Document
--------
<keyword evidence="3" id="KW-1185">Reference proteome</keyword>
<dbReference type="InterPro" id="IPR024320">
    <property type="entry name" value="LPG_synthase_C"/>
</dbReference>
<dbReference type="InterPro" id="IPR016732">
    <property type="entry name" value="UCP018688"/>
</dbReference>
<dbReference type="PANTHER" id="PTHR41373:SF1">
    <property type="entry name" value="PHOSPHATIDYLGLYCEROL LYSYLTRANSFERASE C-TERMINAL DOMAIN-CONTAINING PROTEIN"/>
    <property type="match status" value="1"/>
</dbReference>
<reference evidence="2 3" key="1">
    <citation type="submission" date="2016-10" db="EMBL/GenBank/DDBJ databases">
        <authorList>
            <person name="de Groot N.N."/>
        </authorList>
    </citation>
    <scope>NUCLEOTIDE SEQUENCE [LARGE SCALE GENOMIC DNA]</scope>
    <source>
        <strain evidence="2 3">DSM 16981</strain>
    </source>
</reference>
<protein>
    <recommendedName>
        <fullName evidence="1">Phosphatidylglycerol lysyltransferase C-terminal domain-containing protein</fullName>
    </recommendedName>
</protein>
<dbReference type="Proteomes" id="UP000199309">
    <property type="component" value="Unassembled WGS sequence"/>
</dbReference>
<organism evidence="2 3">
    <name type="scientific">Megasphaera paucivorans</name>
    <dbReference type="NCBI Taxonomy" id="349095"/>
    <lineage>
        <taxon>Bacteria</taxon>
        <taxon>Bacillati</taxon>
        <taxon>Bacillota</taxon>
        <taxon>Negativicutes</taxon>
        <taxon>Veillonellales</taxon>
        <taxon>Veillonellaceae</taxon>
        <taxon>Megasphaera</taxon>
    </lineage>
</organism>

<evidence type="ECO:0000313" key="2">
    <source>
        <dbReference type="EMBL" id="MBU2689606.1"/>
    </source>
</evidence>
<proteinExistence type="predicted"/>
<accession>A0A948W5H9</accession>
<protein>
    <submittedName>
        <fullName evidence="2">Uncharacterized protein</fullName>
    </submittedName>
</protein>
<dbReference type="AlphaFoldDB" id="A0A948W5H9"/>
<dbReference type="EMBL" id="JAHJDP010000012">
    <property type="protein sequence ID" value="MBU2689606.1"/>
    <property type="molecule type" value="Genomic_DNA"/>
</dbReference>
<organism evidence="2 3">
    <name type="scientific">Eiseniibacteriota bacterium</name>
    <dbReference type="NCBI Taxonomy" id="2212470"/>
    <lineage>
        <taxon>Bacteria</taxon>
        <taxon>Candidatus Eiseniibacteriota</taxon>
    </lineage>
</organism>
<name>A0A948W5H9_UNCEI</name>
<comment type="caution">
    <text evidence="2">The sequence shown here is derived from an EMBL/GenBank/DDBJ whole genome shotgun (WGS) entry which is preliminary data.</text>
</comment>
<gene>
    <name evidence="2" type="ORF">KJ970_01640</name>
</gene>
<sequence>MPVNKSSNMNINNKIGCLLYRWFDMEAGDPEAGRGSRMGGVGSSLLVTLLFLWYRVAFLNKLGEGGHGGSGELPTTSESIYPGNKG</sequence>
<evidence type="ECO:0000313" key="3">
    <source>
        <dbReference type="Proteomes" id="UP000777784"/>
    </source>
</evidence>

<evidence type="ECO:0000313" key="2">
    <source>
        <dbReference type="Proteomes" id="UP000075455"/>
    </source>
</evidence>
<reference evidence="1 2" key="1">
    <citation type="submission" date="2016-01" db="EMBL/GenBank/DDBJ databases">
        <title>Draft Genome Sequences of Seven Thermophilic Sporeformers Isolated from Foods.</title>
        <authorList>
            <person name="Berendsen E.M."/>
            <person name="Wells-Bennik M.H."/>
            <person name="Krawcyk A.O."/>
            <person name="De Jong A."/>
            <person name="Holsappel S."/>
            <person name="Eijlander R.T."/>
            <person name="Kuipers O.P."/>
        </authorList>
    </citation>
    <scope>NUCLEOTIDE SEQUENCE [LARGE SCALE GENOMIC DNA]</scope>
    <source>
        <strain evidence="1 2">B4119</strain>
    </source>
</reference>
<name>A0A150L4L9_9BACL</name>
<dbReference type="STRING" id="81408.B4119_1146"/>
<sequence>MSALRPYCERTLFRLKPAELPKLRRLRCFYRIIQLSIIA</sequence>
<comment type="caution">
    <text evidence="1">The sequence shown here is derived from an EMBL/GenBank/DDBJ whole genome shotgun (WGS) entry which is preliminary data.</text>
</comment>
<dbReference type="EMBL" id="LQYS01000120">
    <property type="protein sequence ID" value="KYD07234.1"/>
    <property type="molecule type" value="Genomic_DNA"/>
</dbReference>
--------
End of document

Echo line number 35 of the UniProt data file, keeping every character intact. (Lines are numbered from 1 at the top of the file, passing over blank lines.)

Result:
        <taxon>Bacteria</taxon>